At the park, analyze your dog and his playmate’s body language to make sure they’re not showing signs of anxiety. Healthy, relaxed play is fairly easy for dog owners to spot. Look for “loose and bouncy behaviors between the dogs with lots of back-and-forth movements, almost like a game of tag,” Olguin explains. If things get a little too rough, one dog may let out a yelp or give their playmate a signal to give them space, but this is generally nothing to worry about.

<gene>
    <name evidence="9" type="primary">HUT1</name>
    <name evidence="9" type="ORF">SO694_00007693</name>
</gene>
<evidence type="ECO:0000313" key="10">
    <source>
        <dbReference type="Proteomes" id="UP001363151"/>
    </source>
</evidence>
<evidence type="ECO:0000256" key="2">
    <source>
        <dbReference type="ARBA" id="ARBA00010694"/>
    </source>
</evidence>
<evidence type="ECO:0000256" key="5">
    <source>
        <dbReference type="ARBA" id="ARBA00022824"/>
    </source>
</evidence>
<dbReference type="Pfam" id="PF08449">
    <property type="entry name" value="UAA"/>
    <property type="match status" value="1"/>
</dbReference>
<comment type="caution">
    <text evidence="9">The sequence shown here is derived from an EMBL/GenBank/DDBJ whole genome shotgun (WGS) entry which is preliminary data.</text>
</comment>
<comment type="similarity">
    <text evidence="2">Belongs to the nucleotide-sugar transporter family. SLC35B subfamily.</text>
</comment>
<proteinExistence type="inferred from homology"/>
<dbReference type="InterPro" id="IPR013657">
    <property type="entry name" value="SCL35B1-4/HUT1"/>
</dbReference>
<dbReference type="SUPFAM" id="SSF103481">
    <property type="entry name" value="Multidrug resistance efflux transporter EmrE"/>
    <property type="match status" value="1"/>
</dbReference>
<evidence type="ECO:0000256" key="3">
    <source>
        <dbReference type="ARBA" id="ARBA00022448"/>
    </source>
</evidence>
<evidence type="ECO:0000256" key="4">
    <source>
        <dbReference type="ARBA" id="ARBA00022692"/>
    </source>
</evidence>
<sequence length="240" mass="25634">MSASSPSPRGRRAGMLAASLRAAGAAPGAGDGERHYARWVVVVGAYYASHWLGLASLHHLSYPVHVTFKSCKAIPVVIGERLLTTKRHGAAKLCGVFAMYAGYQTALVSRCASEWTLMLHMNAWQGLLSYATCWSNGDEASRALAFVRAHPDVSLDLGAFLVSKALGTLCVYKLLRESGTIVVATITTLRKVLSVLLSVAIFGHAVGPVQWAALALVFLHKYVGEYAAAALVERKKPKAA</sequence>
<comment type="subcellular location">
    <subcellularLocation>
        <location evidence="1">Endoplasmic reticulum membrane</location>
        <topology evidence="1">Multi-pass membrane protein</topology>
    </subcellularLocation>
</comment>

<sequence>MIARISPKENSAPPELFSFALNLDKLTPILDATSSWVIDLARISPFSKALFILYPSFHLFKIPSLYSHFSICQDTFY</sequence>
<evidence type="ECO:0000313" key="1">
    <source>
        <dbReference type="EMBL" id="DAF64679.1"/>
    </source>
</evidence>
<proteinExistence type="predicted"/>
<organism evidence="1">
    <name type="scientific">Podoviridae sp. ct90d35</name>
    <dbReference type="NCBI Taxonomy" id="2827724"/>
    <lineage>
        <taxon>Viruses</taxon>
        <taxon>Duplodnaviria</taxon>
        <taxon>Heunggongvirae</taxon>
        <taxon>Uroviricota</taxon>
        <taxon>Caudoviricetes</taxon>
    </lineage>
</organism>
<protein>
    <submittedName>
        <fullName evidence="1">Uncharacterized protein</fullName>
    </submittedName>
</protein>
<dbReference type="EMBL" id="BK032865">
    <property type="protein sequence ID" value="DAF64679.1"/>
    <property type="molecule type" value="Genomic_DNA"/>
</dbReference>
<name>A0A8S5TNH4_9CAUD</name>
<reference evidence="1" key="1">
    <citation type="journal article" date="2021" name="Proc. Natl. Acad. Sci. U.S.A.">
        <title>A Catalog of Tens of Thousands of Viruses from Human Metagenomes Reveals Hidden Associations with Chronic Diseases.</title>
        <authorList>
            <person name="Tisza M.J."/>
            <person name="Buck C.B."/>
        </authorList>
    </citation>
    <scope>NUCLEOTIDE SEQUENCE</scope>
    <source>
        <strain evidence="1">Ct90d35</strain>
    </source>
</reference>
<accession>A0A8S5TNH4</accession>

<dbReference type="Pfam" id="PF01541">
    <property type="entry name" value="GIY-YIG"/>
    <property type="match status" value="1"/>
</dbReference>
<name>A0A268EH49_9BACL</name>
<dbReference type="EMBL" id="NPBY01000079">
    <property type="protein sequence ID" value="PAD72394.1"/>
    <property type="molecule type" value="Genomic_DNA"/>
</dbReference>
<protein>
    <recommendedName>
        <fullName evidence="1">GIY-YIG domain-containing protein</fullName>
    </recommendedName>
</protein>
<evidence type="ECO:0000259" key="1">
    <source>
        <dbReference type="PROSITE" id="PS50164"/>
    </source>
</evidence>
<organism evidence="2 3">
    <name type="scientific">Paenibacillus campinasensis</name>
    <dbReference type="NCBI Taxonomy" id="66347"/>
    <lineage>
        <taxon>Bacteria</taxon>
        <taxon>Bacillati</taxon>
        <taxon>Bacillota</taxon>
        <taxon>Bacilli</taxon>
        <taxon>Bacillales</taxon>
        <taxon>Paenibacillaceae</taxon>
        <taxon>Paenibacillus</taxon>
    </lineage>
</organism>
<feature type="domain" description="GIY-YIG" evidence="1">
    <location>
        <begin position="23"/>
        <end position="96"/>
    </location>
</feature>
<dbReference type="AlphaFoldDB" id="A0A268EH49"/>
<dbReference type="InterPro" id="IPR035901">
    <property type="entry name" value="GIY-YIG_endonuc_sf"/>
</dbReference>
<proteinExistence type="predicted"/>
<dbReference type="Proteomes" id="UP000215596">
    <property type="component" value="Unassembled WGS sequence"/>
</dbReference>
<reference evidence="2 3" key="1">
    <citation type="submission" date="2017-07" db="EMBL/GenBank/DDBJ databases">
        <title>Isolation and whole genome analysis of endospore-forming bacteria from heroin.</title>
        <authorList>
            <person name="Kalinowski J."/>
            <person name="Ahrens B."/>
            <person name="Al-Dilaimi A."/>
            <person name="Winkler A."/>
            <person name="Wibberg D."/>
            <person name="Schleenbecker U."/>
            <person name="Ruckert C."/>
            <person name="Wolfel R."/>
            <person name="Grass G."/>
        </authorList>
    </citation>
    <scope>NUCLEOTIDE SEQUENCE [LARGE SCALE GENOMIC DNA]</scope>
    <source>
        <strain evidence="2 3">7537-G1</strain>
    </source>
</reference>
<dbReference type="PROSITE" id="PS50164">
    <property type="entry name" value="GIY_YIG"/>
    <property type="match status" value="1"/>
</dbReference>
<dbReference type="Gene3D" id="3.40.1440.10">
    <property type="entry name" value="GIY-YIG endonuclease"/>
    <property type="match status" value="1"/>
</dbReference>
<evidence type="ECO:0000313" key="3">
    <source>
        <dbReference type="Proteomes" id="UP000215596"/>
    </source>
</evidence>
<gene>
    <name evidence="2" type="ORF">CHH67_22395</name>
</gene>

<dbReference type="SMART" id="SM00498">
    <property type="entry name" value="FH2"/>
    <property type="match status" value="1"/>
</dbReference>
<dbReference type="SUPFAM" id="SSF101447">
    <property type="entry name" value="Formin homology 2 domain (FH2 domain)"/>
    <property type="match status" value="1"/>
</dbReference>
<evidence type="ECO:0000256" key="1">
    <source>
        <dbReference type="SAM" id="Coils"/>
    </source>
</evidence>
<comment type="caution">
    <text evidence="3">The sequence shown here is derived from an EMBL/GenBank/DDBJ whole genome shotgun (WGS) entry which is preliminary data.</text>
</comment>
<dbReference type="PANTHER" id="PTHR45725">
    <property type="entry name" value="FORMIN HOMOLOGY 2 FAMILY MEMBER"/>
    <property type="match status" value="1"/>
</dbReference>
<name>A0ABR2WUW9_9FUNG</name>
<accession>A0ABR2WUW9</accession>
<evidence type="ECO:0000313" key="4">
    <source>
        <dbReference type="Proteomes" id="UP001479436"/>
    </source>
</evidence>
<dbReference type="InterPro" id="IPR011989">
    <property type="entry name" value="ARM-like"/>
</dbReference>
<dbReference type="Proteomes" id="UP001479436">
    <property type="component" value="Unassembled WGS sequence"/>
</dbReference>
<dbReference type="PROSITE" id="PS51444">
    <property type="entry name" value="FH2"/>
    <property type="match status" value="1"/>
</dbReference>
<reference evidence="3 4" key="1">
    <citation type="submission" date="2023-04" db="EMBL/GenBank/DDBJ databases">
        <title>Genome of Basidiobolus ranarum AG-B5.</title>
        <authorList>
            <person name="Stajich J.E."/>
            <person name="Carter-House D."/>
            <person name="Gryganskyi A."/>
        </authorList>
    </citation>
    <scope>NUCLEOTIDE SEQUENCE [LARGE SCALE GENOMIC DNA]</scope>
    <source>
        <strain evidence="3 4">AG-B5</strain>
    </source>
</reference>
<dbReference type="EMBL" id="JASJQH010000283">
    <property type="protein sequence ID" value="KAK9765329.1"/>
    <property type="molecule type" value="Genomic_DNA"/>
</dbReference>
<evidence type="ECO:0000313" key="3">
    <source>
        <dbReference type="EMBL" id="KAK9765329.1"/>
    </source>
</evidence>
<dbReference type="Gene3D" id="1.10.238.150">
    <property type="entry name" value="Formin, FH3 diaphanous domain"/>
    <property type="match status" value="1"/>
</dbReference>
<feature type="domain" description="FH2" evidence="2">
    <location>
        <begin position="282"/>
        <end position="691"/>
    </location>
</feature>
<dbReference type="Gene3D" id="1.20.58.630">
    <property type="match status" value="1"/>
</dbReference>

Troubling body language often looks the opposite — tense and alert. “Aggressive body language usually involves a stiff body, carrying the bulk of the weight toward the front of the body, ears perked up, tight jaw, possibly a low growl or baring teeth and likely a high wagging tail,” Olguin says. “If the dog is showing these signs of being on alert and not loosening up when other dogs approach, it would be a good idea to leave the park.”
Don’t: come between dogs who are fighting